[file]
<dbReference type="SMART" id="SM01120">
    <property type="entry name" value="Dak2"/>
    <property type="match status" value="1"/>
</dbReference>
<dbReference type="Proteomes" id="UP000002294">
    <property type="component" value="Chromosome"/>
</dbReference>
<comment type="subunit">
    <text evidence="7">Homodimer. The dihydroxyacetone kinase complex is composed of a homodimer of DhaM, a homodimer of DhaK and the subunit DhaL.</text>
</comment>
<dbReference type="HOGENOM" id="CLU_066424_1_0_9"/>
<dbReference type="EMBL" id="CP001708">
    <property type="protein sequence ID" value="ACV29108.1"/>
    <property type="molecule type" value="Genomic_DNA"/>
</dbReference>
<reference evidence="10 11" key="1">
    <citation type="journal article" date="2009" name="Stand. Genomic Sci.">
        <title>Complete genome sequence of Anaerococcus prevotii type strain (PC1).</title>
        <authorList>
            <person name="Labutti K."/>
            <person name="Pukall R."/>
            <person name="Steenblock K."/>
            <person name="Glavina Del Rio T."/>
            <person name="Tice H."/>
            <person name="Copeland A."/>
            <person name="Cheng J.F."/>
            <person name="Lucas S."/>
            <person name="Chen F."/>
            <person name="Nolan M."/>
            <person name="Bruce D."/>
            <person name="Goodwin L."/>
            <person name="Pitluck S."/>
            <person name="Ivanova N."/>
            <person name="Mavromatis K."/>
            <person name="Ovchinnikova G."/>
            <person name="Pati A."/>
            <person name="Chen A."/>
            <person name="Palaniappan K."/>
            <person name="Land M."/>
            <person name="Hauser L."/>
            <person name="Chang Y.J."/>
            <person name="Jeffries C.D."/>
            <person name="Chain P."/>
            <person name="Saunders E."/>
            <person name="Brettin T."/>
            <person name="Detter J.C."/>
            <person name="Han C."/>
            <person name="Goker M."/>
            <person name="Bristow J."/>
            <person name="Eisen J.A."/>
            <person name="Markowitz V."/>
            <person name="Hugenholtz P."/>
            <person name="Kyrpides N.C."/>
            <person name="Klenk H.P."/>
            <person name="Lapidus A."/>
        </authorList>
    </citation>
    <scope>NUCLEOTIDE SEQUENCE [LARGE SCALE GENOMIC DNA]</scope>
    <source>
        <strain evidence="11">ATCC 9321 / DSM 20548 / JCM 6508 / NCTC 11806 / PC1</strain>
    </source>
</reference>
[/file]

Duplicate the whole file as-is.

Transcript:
<dbReference type="SMART" id="SM01120">
    <property type="entry name" value="Dak2"/>
    <property type="match status" value="1"/>
</dbReference>
<dbReference type="Proteomes" id="UP000002294">
    <property type="component" value="Chromosome"/>
</dbReference>
<comment type="subunit">
    <text evidence="7">Homodimer. The dihydroxyacetone kinase complex is composed of a homodimer of DhaM, a homodimer of DhaK and the subunit DhaL.</text>
</comment>
<dbReference type="HOGENOM" id="CLU_066424_1_0_9"/>
<dbReference type="EMBL" id="CP001708">
    <property type="protein sequence ID" value="ACV29108.1"/>
    <property type="molecule type" value="Genomic_DNA"/>
</dbReference>
<reference evidence="10 11" key="1">
    <citation type="journal article" date="2009" name="Stand. Genomic Sci.">
        <title>Complete genome sequence of Anaerococcus prevotii type strain (PC1).</title>
        <authorList>
            <person name="Labutti K."/>
            <person name="Pukall R."/>
            <person name="Steenblock K."/>
            <person name="Glavina Del Rio T."/>
            <person name="Tice H."/>
            <person name="Copeland A."/>
            <person name="Cheng J.F."/>
            <person name="Lucas S."/>
            <person name="Chen F."/>
            <person name="Nolan M."/>
            <person name="Bruce D."/>
            <person name="Goodwin L."/>
            <person name="Pitluck S."/>
            <person name="Ivanova N."/>
            <person name="Mavromatis K."/>
            <person name="Ovchinnikova G."/>
            <person name="Pati A."/>
            <person name="Chen A."/>
            <person name="Palaniappan K."/>
            <person name="Land M."/>
            <person name="Hauser L."/>
            <person name="Chang Y.J."/>
            <person name="Jeffries C.D."/>
            <person name="Chain P."/>
            <person name="Saunders E."/>
            <person name="Brettin T."/>
            <person name="Detter J.C."/>
            <person name="Han C."/>
            <person name="Goker M."/>
            <person name="Bristow J."/>
            <person name="Eisen J.A."/>
            <person name="Markowitz V."/>
            <person name="Hugenholtz P."/>
            <person name="Kyrpides N.C."/>
            <person name="Klenk H.P."/>
            <person name="Lapidus A."/>
        </authorList>
    </citation>
    <scope>NUCLEOTIDE SEQUENCE [LARGE SCALE GENOMIC DNA]</scope>
    <source>
        <strain evidence="11">ATCC 9321 / DSM 20548 / JCM 6508 / NCTC 11806 / PC1</strain>
    </source>
</reference>